Kansas Hunter takes big bucks after breaking bow

Jared Paden recently scored a whitetail that any hunter would be proud of: A 190-2/8-inch Kansas monster. Paden had his eyes on the money since last season, and ended up breaking his bow before he could shoot it, but he managed to put it all together in the end. Here is his story.

A broken bow

Last season Paden had camera shots of a clean 9-pointer. On October 26 of this year, he saw images of the same deer at a friend’s farm in Kansas, where he has a permit to hunt. Paden immediately noticed that the deer grew a lot. Four days later, on October 30, Paden saw the buck in the flesh while hunting, but the buck never came into range. However, he felt confident that he would cross paths with the deer again.

But a few days later, on November 4, Paden’s season took a turn. “I broke my compound bow,” says Paden. “I bought some new arrows, shot about five, and the sixth arrow exploded while I was shooting it. Tossed me the string and bent a camera. My bow is 10 years old so I tried to find a new camera. On Friday of that week, I drove to the bow shop and bought a bow while they repaired my compound. I knew that buck was on this farm and I wanted to stay on the hunt.

Back to the hunt

The next day, November 5, after a large 3-inch rain front, Paden returned to the forest. The rain let up around noon, and with 10 to 15 mph winds to cover his driveway, he eased toward his site.

The older boy spent most of his time in an area where there were very few trees. Paden said he camped in small pockets of cover and rarely walked within range of any place where he could maintain a stand of trees. “I knew I had to lay next to a field of cut soybeans without a tree within 100 yards if I wanted to make a shot,” Paden said. After seeing the buck several times and studying the trail camera photos, Paden found a spot where the deer entered the field and had a short grass cover where it could hide.

Dead whitetail deer on a UTV next to a hunter.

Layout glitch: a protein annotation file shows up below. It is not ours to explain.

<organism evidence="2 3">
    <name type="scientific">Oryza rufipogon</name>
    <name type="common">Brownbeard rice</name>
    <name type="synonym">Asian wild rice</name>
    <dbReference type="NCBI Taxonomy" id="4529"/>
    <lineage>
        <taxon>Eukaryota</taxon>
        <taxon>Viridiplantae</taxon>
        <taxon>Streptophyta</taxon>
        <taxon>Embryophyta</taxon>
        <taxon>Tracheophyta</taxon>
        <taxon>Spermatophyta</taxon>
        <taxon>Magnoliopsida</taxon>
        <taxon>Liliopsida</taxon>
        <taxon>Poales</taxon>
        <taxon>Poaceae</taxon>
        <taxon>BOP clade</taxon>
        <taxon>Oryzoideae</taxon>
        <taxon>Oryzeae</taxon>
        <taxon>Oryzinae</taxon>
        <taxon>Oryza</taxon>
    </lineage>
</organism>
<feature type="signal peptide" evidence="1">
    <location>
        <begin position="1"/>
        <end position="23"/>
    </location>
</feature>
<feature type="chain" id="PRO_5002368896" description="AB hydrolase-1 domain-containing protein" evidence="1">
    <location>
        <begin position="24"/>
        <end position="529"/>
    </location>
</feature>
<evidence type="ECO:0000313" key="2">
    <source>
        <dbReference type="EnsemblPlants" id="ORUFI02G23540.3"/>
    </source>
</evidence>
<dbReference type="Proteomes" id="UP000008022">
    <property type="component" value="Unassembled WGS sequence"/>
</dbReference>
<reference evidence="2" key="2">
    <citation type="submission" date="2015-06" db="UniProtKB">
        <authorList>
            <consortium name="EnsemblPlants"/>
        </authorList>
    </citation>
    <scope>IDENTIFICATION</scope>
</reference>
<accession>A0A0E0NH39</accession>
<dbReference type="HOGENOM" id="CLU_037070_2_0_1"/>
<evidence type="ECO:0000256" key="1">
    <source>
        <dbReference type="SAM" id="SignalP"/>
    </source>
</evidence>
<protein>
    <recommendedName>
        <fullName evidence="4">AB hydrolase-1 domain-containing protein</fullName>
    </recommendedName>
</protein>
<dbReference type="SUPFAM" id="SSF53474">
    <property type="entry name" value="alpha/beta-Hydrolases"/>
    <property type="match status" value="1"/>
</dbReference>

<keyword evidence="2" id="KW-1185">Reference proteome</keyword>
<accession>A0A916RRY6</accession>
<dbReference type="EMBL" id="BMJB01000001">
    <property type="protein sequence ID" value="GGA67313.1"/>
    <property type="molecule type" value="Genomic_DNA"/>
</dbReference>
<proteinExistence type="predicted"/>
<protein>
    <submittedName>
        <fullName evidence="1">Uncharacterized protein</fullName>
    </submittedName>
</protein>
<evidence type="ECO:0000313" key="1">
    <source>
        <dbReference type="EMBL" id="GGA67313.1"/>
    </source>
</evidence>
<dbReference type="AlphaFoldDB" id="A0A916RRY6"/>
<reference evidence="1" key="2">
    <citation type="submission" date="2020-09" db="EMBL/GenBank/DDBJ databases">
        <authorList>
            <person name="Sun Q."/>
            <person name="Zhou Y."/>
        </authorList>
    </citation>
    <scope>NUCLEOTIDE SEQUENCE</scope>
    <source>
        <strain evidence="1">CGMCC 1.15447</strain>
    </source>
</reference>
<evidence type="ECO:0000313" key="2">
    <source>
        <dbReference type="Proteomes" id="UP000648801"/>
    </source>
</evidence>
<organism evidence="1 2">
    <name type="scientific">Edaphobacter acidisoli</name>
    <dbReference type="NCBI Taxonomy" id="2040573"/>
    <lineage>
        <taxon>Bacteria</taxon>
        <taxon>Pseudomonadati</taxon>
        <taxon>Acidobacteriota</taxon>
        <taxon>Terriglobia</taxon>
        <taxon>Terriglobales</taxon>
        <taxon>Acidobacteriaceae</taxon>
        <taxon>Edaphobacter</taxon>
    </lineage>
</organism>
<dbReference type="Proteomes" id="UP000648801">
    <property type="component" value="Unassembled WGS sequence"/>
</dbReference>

Paden poses with his massive money in Kansas. Jared Paden

Hunting a buck from the ground without a blind is not easy. But soon after settling in for the afternoon, Paden started seeing deer. A 4-pointer went through, then a 140-inch 9-pointer went over the ridge into view. Paden heard the dollar he was looking for before he could see it. The giant boy grunted twice, let out a bucking howl, and followed the 140-inch 9-pointer straight toward Paden. Paden didn’t expect the deer to move yet, and he wasn’t ready.

Paden takes a hit

Paden’s bow was behind him, and he moved to grab it and take a shot. After a few tense moments, Paden took his bow and a clear look at the big buck’s vitals. Paden took a deep breath and took a 30-yard shot. The lightning struck and the deer ran away. He went 100 meters into the cut soybean field and overturned within sight.

Read more: Wisconsin Hunter Arrows Perfectly Symmetrical 190-class arrow with 23-inch inside stretch

“With the history I have with this deer and the way the hunt went, I’d say it was the best hunt I’ve ever had,” Paden says. “Everyone was amazed by the size of the deer. It is not common for such a large buck to be shot here. You hear about big bucks like this, but it’s rare that someone you know shoots one, and I definitely never thought I would.”

Overall, the deer scores 190 2/8 inches (gross). Based on the size and composition of the body, as well as the jaw of the head, Paden believes it is a 4-½ year old deer.

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